Venice is so quiet, and the water is turquoise and crystal clear. Several times last week on social media, surprising images were shared, such as the ones showing millions of fish born in the Venetian canals during the past week! Continue reading
Did you see the first post in our blog series on the Venetian way of life, and why small squares (corti) play a unique and essential role?Continue reading “The Beauty of Venice 2 Healing Neighborhood”
Early fall is a boon for gardeners in Venice. Rainy weather and cooler temperatures allow plants and vegetables to thrive in the moist Lagoon. Farther south, for example on the Amalfi Coast, autumn is considered a second spring – la primavera in autunno. That’s also true for Venice to some extent.
Early fall is the main harvest season and Venice is brimming with colorful produce. But the colors we can see in early autumn must be nothing compared to what harvesting time looked like for more than 1000 years in our town, until the early 18th century.
300 years ago, you would have seen manufacturing sites in all parts of Venice that may well be called factories, using tons of blossoms to make ointments, soap, essential oils and flower waters. Blossoms were used to make herbal remedies and distilled to flavor sugar (no Venetian noblemen would have eaten plain sugar 300 years ago !!). In particular, Venetians loved sucaro a la lavanda – lavender sugar, or rose and violet-flavored cane sugar to sweeten drinks, cookies and cakes.
As the noble families used the blossoms from their gardens for their own purpose, the Venetian factories needed to look for blossoms elsewhere. They needed flowery ingredients in addition to spices, dried herbs and roots arriving from the Levant, Far East and Africa. So Venice involved its population in growing flowers …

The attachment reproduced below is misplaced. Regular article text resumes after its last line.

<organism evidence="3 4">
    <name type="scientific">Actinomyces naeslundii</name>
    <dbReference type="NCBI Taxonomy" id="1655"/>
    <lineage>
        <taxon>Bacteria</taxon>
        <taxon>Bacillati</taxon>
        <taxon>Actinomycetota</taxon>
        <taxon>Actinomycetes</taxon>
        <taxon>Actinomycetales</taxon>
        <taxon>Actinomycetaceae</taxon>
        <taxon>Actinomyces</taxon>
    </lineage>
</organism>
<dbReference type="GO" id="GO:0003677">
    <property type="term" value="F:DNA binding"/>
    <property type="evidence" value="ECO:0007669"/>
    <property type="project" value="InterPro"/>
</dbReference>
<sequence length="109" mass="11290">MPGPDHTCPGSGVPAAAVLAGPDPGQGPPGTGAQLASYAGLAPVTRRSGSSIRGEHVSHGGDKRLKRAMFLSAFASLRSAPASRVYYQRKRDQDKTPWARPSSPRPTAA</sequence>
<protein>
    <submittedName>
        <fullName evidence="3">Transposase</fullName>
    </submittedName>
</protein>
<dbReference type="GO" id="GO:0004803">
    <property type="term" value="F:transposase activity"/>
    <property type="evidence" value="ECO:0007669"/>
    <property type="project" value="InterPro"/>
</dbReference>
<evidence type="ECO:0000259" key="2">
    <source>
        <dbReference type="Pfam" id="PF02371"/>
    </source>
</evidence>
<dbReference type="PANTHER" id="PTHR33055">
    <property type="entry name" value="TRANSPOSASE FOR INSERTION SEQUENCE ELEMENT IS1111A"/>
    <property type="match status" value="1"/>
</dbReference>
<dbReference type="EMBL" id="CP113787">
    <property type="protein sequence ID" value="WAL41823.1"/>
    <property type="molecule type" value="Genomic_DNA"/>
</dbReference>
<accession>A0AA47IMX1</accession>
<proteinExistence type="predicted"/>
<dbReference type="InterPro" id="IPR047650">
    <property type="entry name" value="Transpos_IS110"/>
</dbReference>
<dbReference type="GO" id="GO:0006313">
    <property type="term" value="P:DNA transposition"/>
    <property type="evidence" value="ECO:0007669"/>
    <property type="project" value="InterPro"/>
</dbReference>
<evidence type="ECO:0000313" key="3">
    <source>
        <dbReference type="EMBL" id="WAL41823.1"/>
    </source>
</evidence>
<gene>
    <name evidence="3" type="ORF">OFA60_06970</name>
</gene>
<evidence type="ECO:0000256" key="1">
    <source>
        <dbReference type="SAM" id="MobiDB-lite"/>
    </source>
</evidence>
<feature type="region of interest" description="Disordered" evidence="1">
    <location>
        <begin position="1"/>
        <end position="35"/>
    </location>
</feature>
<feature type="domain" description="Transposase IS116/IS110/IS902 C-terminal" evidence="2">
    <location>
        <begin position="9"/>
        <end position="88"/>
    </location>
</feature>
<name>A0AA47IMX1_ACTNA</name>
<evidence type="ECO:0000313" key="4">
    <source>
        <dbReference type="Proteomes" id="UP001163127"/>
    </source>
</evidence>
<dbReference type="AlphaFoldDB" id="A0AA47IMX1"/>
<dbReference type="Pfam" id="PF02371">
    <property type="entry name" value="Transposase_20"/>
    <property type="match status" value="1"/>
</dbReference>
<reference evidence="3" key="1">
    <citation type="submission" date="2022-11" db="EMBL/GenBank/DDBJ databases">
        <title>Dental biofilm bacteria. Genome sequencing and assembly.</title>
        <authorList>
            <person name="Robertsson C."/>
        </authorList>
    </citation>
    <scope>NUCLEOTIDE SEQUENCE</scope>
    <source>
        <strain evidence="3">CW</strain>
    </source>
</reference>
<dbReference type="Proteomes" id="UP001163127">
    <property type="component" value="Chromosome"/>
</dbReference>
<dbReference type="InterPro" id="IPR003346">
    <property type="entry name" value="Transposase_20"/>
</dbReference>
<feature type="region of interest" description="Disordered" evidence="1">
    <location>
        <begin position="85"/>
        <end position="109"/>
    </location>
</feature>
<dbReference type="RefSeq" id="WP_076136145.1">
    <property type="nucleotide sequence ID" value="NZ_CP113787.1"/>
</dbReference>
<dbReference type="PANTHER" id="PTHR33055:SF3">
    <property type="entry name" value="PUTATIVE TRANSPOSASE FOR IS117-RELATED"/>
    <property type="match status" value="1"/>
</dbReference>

Families with no garden plots of their own seized this opportunity to earn a living and cultivated edible flowers (herbs and shrubs) wherever they found a public corner. Fragrant urban gardening developed and blossoms were harvested simply everywhere and delivered to the factories to make soaps and perfumes.
Venice must have been a very fragrant city when public space was used like this. Most campi weren’t covered with cobblestones but consisted of meadows and lawns !! Even Piazza San Marco was a lawn until the 14th century.
These meadows called campazzi or broli (depending on their location in town) were used as a sort of commons. They were used to grow orchards and for domestic animals like poultry and pigs to run free and feed on. Venice was indeed a very self-sufficient town !!
In the area where i grandi alberghi now line the Grand Canal (Monaco e Grand Canal, Westin Grand Hotel, Bauer Gruenwald), a big vineyard was located. In the 12th century, these herb gardens and orchards extended well into the reedy district of Cannaregio (canna means “reeds”).
A “relic” of the campazzi is Campiello de’ Squelini. You can’t miss it on your way from Ca’ Foscary University to Campo San Barnaba.